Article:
Ticket To Ride Europe: Review
For our third and final part of the Asmodee Bloggers Board Game Club, we have been trying to get to grips with Ticket To Ride Europe from Days Of Wonder.
This game is designed for players aged 8+, a group of 2-5 players and can last between 30-60 minutes.
- 1 Map Board (of Europe)
- 240 Coloured Trains (45 each in blue, red, green, yellow and black)
- 15 Coloured Train Stations (3 each in blue, red, green, yellow and black)
- 158 Illustrated Cards
- 110 Train Cards; 12 of each colour plus 14 locomotives.
- 46 Destination Ticket Cards; 6 Long Routes and 60 Regular Routes.
- 1 European Express Bonus Card; for the longest continuous path
- 1 Scoring Card
- 5 Wooden Scoring Markers; 1 for each of the 5 players colours
- 1 Rules Booklet
Object Of The Game
The overall object of the game is to be the player with the highest number of scoring points. Points can be scored by;
- Claiming a route between two cities on the map
- Successfully completing a path of routes between two cities listed on your destination tickets.
- Completing the longest continuous path of routes to win the European Express Bonus Card.
- Keeping hold of your 3 Train Stations and not using them.
How To Play
Each player starts the game with a long destination card, 3 short route cards, 4 coloured locomotive cards and your corresponding player colour train cars and train stations.
During your turn you can complete 1 of 4 actions;
- Pick 3 route cards (picking 3 and keeping at least 1)
- Build a route (from your hand of route cards). You do this by playing a corresponding number of coloured train cards and then put your coloured train cars on the map.
- Pick up 2 coloured train cards.
- Build a station. A station can be built in any city that does not have one. To do so, the player plays one train card of any colour and places the station in that city. To build a second station 2 train cards must be played, then 3 train cards for a third station.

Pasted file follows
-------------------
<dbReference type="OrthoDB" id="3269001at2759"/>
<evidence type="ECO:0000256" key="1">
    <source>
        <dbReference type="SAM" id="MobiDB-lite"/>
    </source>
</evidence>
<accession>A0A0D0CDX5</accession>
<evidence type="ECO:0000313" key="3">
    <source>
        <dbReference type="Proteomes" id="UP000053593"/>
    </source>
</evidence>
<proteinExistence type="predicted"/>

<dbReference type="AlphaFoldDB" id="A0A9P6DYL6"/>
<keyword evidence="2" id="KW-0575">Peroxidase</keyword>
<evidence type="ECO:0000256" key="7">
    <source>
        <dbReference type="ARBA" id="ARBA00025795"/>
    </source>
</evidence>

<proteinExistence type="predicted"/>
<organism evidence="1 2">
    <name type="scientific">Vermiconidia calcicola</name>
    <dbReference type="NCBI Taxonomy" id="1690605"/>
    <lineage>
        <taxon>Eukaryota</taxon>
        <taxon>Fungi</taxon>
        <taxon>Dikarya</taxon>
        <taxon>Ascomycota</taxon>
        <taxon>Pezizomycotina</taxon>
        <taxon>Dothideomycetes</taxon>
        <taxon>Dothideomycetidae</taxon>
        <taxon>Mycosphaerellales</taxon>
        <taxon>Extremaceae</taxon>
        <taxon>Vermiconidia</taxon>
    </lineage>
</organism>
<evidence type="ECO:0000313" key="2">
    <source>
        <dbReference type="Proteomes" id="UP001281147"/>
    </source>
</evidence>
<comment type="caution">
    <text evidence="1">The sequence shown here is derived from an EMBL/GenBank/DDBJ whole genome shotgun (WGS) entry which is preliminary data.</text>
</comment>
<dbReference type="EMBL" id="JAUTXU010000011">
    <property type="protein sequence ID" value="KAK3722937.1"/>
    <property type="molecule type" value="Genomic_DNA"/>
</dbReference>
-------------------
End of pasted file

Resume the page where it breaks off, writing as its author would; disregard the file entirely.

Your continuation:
The game will end when a players stock of coloured trains gets down to 2 trains of less. From here scores will be added up to then declare a winner.
We really found this game difficult to get our head around, it’s absolutely mind-boggling and confusing. So, unfortunately, we didn’t manage to get full a game completed as we were constantly questioning ourselves and to if we were playing the game correctly and in the end we found ourselves really struggling to understand the game.
It seems that there are many different ways that a players go can be played during different stages of the game. Not to mention the instruction manual is so lengthy and confusing.
From doing some later research it turns out that we perhaps should have played the earlier version of the game, Ticket To Ride. This way we could have had a chance to get our heads around the basics of the game before adding in the equation of tunnels, ferries and stations.
As for the age recommendation of this game (aged 8 years +) I personally wouldn’t recommend this game for a child younger than 12. My son, aged 9 (nearly 10) couldn’t absorb the game at all, it was just too confusing and as he put it “messy” for him to play.
If you are at all interested in this game I fully recommend trying out the original version of the game Ticket To Ride first before attempting this version.
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** We were gifted Ticket To Ride Europe in exchange for a review. All words and opinions are my own. This post may contain affiliate links which means if you purchase something via my blog I will receive a small commission.